The union accused Morris of a wide range of abuses, including using union funds to stockpile weapons and military clothing, and creating a climate of fear and intimidation to ensure the loyalty of Teamsters members. Morris filed suit against the union, denying that any emergency existed at the local, and that the ouster was politically motivated because of his vocal opposition of Hoffa. The 73-year-old union patriarch, who founded the local more than four decades ago, also charged that "barracuda" lawyers were after the $2.5 million in the union legal fund.
During the trial, Brian Kanda, a driver and Teamsters shop steward, testified that he was punched by a Morris aide after Morris questioned his loyalty. However, Kenneth Woodring, chief of staff of the local, testified that Morris has a temper, but that "I would not say he is physically dangerous."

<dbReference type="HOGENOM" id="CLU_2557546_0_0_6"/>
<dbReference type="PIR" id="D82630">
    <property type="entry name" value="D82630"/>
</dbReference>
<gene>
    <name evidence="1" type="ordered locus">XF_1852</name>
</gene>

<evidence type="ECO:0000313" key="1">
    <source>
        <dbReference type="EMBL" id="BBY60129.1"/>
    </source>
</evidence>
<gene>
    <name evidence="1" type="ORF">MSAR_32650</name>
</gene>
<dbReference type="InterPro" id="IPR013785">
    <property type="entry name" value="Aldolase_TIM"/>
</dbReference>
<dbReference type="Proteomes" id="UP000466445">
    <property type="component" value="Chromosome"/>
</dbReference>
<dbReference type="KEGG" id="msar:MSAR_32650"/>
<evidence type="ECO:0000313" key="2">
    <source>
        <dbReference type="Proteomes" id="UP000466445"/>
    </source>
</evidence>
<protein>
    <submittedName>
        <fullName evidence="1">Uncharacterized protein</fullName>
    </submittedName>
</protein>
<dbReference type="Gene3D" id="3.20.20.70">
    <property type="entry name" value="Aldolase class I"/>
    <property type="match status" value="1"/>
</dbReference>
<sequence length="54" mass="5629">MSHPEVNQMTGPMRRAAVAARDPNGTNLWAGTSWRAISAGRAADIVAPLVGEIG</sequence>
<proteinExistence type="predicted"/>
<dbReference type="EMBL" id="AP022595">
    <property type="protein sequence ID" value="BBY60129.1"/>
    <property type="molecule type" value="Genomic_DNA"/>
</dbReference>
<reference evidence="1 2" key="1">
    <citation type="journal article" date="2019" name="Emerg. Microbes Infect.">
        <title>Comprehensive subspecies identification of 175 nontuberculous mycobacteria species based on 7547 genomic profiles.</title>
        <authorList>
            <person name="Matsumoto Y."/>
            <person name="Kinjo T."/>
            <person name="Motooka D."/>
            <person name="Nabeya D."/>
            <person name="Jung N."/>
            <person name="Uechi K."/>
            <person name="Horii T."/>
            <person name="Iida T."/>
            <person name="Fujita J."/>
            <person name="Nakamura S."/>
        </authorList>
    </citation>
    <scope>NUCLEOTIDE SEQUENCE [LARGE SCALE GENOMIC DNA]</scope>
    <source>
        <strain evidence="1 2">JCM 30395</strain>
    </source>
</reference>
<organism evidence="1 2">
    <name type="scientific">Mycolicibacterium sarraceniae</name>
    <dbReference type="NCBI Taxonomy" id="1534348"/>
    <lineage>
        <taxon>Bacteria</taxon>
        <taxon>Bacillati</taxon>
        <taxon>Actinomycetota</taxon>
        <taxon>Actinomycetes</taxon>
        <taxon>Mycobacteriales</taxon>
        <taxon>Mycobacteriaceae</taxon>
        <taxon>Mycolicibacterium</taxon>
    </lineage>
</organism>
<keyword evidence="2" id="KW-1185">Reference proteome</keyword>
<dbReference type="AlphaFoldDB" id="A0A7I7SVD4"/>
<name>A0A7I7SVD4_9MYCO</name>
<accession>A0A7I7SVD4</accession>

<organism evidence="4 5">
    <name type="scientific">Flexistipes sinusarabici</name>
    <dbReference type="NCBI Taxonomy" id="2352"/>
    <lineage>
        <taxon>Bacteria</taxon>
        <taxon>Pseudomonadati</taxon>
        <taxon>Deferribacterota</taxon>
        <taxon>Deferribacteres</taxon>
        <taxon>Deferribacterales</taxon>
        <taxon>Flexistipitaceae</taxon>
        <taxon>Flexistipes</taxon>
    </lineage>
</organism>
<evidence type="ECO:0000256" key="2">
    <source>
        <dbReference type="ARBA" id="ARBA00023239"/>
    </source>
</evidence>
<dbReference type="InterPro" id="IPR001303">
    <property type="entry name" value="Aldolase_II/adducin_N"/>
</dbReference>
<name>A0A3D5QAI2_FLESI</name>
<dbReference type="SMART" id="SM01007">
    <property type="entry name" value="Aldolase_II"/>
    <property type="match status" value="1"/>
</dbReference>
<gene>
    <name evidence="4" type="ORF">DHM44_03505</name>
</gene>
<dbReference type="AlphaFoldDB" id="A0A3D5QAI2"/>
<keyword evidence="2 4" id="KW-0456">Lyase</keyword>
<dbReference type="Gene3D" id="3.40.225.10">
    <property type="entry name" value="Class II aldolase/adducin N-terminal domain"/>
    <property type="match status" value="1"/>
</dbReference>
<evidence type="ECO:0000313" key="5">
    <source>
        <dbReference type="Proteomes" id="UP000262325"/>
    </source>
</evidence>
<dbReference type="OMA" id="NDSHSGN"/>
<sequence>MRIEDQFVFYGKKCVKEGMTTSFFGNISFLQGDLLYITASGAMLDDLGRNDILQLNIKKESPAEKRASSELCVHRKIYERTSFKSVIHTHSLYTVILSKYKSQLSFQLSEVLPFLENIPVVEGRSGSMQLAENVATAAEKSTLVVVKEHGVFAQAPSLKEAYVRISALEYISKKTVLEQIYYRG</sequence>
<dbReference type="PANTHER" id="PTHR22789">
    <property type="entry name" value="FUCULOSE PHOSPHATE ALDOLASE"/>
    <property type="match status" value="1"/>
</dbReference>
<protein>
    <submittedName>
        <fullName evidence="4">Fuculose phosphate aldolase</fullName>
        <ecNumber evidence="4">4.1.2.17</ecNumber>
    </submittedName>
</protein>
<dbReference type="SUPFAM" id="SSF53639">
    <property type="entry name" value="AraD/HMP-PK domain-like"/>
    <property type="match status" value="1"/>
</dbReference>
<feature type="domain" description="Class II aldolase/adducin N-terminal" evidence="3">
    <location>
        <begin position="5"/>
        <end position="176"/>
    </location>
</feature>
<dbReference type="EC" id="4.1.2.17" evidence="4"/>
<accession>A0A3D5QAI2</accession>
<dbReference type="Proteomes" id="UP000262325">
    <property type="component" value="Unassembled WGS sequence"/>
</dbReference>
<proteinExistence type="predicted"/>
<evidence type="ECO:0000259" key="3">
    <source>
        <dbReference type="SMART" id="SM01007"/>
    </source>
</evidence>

Judge John Padova did not rule on the charges against Morris, but granted the local leader's request for a preliminary injunction and ordered the union to reinstate Morris. The judge said Hoffa and the union failed to show that an emergency existed that justified removing Morris without a hearing.